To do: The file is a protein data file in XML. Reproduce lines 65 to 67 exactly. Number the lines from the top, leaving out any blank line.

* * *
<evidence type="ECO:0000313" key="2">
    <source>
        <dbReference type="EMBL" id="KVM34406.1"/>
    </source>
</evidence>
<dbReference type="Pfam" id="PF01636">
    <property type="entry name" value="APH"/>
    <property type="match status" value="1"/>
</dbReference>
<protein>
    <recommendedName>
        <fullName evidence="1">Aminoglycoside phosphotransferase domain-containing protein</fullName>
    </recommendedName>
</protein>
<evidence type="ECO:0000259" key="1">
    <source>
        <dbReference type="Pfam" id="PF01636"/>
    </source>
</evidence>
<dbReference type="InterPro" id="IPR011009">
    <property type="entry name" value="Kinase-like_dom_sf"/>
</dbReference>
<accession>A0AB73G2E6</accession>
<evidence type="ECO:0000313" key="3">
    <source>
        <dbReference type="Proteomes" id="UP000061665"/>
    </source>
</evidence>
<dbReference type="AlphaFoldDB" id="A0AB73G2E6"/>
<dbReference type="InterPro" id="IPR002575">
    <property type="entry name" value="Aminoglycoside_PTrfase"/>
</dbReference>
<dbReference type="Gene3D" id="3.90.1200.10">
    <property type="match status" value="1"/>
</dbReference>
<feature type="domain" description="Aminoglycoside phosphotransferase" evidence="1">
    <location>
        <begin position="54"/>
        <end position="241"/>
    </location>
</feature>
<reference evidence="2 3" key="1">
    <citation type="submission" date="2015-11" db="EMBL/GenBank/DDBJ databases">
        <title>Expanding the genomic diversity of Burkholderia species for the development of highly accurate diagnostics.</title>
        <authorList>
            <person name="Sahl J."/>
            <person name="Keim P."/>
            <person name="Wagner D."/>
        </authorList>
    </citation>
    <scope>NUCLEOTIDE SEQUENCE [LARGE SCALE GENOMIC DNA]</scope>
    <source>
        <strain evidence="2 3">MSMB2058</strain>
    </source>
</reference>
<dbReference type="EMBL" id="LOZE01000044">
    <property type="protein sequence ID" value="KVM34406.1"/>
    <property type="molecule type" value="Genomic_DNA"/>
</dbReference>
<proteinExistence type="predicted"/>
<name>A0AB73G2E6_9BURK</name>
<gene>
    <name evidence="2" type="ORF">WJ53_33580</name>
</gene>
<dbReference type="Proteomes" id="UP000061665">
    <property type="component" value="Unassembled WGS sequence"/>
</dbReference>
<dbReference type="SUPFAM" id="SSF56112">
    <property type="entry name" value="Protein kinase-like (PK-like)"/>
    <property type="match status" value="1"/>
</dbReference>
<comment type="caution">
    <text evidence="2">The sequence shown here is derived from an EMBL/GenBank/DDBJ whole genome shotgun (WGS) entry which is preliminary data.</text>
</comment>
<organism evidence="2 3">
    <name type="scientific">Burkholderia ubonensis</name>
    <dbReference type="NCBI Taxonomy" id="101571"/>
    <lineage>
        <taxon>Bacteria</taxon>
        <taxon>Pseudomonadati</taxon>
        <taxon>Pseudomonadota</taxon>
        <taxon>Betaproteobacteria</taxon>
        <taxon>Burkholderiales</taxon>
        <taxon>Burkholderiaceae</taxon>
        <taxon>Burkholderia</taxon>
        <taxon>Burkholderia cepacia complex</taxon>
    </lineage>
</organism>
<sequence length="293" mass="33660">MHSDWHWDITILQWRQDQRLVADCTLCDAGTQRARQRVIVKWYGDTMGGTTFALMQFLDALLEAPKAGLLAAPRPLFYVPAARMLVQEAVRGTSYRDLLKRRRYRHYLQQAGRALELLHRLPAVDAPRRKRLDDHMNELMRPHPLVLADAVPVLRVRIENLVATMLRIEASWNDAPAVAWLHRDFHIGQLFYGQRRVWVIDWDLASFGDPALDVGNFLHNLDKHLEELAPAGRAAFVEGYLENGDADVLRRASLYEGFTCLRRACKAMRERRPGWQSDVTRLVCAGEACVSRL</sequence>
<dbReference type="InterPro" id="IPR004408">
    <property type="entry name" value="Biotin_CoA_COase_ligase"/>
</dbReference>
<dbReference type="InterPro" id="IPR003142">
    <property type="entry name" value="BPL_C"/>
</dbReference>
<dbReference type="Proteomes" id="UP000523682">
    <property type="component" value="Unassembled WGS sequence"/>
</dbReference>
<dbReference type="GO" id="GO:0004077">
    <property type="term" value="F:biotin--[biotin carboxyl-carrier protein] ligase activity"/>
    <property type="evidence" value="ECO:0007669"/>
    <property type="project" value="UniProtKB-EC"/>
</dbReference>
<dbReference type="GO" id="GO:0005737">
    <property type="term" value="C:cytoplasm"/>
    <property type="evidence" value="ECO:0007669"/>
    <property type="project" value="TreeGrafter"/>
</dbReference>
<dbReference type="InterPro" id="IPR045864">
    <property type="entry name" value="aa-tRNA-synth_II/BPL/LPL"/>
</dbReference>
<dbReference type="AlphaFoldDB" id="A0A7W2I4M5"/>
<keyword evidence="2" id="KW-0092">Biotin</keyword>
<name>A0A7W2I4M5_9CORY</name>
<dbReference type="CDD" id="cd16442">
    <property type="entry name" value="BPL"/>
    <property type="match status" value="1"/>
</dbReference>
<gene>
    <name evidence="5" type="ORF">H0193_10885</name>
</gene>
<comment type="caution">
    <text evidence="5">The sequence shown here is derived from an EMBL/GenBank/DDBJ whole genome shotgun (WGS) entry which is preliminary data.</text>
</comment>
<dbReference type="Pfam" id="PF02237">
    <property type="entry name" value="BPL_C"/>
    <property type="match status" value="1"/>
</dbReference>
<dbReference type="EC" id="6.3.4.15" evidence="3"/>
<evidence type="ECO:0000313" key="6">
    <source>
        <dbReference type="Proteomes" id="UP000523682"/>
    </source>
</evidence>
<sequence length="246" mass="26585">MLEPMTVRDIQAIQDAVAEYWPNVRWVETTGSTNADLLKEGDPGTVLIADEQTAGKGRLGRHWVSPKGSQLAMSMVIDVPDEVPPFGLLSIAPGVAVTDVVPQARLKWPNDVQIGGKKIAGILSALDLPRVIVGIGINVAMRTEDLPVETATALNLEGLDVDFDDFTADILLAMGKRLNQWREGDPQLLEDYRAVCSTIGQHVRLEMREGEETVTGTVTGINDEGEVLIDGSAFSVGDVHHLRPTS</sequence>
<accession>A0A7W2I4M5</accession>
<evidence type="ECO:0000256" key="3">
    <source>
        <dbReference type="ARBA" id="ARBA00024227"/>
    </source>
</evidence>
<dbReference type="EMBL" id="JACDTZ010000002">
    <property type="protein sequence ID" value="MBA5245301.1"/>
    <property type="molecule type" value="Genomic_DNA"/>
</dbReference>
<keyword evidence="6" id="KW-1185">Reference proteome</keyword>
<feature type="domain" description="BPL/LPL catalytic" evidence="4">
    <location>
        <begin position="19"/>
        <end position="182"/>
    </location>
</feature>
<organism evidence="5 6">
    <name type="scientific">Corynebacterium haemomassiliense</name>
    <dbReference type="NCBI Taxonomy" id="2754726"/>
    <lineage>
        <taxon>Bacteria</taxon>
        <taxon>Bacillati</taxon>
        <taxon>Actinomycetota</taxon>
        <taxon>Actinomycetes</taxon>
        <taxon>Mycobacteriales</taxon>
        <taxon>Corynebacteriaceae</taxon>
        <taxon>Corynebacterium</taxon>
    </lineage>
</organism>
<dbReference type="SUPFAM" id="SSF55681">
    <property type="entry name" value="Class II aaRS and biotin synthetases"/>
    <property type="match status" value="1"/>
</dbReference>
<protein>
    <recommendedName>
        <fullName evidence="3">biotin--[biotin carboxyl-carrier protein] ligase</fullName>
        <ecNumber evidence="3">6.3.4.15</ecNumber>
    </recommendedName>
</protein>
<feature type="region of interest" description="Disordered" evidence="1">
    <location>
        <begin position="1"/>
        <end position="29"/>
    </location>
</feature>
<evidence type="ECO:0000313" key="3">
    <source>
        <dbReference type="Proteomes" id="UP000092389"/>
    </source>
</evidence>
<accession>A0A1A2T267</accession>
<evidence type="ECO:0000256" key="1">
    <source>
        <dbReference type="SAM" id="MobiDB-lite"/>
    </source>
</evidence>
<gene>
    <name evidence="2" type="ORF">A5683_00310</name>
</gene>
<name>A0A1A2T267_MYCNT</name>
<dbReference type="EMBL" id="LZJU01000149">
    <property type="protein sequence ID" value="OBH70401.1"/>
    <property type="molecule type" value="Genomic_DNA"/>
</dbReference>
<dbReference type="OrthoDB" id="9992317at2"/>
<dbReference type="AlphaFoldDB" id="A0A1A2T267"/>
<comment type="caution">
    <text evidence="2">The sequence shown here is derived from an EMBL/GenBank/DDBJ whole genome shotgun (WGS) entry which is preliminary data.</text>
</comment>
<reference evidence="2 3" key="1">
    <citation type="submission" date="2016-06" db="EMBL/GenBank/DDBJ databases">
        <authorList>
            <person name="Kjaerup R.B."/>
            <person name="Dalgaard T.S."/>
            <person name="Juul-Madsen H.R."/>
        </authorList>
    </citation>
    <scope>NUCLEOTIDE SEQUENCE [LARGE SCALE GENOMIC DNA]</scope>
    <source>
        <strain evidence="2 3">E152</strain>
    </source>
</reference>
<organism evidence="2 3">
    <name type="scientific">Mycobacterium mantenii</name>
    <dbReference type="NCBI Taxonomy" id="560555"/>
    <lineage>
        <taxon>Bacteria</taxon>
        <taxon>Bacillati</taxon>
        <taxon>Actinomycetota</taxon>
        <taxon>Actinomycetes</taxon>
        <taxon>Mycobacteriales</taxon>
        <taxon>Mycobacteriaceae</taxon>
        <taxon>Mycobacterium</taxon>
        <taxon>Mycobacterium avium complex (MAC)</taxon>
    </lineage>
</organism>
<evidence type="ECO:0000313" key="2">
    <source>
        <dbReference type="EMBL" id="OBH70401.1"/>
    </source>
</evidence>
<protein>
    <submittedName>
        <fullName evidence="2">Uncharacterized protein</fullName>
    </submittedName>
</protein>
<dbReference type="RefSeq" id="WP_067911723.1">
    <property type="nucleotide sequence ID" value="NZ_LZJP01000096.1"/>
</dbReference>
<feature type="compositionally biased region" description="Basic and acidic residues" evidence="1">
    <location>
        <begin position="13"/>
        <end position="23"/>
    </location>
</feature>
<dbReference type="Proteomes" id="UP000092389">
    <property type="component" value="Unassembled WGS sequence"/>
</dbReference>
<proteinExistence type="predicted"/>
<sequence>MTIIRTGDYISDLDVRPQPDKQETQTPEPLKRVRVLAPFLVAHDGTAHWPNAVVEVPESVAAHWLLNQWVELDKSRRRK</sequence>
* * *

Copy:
<dbReference type="Proteomes" id="UP000061665">
    <property type="component" value="Unassembled WGS sequence"/>
</dbReference>